Tuesday, October 15, 2013

International Earth Cache Day: Trash Can Falls Edition

Sunday was International Earth Cache Day.  To celebrate I headed up the mountains to find a couple earth caches, as well as few traditionals.

If you are not aware, an earth cache is a special type of cache.  There is no container to find, rather the object of the cache is to learn an earth science lesson.

The most spectacular cache I did was also the last cache of the day.  It was at Trash Can Falls, which lies 10 minutes west of Boone North Carolina, deep in the Blue Ridge Mountains.

From parking the falls are accessed via a small path, which was annoyingly hard to locate.  Once on the path it is a quick walk to the falls themselves.

To claim an earth cache one has to answer a series of questions. One of the questions required the finder (AKA me) to measure the temperature of the water.  I, of course, being a well prepared geocacher, completely neglected to bring a thermometer.

I stuck my hand in the water to get a rough guesstimate of the temperature, but the idea of not being able to answer this question accurately bugged me. I started formulating an excuse in my head, hoping the CO would let me log it anyway.  It was quite the quandary.

I sat beside the waterfall for a good 30 minutes and puzzled this quandary until my puzzler was sore.

Something was nagging at me.  A salient detail I was overlooking... but what was it?

Suddenly the solution dawned on me.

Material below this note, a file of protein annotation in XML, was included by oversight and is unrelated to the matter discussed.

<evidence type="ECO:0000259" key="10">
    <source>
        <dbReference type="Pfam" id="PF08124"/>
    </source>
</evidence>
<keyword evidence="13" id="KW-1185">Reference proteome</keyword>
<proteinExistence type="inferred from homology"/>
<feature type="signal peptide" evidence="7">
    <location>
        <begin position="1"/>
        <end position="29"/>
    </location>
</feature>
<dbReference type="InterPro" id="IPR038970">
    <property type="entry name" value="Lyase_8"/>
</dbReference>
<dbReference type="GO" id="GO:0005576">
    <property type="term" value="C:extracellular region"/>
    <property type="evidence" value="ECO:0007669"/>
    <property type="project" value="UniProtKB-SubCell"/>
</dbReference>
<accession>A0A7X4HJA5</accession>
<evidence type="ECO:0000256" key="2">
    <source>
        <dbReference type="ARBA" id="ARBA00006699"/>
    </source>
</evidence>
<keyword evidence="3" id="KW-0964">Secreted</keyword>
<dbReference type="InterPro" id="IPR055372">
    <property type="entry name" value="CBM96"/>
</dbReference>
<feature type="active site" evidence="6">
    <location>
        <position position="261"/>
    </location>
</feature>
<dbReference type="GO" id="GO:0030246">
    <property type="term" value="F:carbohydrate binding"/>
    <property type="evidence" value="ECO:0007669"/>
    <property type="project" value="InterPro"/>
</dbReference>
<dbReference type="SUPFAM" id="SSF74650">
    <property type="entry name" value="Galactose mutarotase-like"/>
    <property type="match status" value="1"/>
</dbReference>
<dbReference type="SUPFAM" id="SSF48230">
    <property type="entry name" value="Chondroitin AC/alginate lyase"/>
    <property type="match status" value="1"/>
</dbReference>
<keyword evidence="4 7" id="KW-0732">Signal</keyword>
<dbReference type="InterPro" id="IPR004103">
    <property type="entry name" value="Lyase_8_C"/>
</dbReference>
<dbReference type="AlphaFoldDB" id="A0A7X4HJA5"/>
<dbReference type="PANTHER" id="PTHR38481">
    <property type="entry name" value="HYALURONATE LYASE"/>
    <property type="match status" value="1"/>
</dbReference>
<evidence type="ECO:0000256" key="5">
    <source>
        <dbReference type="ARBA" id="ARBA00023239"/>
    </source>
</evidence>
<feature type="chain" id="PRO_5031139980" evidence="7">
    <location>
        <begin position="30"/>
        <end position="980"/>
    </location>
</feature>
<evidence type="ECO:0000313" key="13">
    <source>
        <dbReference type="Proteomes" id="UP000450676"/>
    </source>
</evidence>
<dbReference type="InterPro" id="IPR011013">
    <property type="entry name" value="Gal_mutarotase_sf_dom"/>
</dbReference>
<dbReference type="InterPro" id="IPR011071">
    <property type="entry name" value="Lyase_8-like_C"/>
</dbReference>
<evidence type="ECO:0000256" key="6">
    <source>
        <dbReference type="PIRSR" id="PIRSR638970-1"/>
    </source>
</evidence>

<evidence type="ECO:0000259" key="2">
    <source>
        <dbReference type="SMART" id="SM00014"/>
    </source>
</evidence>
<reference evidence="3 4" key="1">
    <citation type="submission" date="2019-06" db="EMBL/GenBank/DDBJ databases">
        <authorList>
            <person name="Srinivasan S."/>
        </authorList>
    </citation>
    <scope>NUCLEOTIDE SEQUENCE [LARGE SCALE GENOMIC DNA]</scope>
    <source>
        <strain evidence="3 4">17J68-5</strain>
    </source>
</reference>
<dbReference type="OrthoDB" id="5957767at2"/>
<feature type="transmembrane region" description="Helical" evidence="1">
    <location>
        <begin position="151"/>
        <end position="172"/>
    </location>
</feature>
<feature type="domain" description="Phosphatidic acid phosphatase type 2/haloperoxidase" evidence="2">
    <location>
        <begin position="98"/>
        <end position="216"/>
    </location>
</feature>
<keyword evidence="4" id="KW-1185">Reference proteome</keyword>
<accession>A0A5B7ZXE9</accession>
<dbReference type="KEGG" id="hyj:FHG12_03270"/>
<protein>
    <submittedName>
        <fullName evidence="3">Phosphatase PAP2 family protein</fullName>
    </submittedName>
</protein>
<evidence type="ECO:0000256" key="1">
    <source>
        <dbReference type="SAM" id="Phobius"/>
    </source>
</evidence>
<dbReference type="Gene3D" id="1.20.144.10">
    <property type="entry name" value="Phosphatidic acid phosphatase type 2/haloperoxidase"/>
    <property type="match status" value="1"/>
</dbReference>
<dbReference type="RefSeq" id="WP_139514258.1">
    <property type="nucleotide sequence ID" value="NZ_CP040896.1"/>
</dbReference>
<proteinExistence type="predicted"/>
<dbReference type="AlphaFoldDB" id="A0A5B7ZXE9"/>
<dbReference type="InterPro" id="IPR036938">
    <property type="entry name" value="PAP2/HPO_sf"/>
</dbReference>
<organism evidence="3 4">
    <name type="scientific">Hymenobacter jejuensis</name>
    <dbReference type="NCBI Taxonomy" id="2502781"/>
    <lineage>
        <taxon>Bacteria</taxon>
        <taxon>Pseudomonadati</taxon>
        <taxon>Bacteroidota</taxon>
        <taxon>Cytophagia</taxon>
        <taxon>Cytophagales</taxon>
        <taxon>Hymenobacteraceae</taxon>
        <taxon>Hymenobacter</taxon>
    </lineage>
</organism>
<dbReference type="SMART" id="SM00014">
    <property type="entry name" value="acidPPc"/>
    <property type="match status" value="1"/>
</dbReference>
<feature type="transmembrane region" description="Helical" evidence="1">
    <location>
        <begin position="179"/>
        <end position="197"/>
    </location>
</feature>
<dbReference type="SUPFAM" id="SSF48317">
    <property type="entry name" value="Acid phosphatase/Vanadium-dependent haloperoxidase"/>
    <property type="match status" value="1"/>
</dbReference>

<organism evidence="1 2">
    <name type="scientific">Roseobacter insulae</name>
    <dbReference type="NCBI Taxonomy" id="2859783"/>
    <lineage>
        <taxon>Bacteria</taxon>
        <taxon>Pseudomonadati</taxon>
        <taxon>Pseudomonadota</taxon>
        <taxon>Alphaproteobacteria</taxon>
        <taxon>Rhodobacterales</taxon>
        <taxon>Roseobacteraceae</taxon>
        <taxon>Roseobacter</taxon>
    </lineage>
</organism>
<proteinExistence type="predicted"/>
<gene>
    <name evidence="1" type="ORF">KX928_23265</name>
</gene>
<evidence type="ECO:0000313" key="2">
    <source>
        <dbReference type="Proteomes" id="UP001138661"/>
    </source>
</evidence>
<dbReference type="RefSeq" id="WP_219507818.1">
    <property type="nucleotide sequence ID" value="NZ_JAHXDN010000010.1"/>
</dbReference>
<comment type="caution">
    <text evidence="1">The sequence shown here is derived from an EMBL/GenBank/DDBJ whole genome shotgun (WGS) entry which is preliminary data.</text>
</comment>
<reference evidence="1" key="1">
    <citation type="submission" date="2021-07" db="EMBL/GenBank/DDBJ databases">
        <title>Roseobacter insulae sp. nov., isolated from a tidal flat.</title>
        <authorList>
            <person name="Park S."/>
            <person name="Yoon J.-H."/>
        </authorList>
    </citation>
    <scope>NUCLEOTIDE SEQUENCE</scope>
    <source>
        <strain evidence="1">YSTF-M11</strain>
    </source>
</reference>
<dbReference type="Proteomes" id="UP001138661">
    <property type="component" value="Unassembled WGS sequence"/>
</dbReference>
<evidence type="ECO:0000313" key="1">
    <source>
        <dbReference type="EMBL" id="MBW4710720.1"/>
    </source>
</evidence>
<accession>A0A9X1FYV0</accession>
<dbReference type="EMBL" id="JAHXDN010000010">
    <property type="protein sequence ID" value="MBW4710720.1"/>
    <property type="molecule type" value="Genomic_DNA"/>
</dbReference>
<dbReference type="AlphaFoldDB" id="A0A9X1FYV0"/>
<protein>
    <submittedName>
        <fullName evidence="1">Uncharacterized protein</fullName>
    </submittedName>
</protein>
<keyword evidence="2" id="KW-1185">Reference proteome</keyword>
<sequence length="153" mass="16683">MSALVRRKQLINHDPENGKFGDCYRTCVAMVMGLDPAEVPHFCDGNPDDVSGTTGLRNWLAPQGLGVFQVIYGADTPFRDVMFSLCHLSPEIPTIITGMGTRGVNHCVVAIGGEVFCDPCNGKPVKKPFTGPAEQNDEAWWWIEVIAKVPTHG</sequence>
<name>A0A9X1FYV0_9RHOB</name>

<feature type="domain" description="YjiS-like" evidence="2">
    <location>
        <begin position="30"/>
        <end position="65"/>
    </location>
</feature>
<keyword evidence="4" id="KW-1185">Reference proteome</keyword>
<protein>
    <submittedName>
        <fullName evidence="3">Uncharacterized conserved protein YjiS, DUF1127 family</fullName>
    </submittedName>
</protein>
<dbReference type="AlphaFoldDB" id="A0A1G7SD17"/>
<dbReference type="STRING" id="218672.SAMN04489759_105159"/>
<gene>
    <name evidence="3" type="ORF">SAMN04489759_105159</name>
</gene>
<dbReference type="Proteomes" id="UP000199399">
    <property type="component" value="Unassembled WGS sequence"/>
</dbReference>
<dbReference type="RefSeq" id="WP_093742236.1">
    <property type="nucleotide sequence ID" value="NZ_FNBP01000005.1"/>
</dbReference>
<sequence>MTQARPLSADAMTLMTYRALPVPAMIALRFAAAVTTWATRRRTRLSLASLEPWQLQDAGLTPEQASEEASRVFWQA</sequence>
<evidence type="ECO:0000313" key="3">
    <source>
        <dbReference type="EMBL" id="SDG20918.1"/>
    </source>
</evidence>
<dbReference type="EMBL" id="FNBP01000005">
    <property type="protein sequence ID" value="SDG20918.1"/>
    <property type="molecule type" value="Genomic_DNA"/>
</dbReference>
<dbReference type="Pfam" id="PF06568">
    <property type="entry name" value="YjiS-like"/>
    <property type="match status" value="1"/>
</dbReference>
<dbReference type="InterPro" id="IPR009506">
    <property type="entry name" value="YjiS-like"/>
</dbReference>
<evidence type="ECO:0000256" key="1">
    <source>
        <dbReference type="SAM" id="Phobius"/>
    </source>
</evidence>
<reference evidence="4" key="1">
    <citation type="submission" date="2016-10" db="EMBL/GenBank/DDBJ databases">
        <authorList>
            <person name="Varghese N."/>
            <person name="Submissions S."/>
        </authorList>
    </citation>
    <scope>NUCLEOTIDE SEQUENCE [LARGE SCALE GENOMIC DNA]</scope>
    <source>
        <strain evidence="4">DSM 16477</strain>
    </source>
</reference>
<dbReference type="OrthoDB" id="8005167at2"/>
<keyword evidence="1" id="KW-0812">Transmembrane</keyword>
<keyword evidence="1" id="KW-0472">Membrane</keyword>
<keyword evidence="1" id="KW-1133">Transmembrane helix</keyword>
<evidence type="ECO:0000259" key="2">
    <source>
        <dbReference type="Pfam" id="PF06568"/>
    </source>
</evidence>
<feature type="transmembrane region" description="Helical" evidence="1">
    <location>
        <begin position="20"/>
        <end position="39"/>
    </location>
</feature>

You see, a few years ago I bought a small compass to use as a backup navigation device.  The compass was attached to an emergency whistle and... (pause for dramatic effect here) a thermometer. Ding! Ding! Ding!

When I bought the compass I figured I'd never need to use the thermometer so I promptly forgot about it.  Turns out I was greatly mistaken.

Excitedly I grabbed my measurements, took some photos, then headed back down the trail towards home.

Before I left I was sure to grab a few pictures, like this one, which is the top of Trash Can Falls:
These trees were growing out of the rocks that made up the far bank of the river. I dunno why, but the sight of trees clinging to rocks like this always makes me stop and think.  Maybe it is a sign that you can't stop nature.  It does what it does.  Life finds a way.
This is the creek just above the falls.
As I mentioned earlier I spent part of my trip grabbing some traditional caches.  There is a series of caches around Boone that highlights some of the silos in the area.  This one was a two-fer, as ground zero overlooked this picturesque mountain scene:

Just down the road, around the next curve, was this interesting barn. You could actually see parts of it through the trees from GZ, but taking the drive gives one a much better photo op.

I spent just a few short hours in the mountains, but I found 7 caches, including two earth caches.  Not to shabby, if I do say so myself.

Did you get out and find an earth cache for earth day?  Let me know about it in the comments below.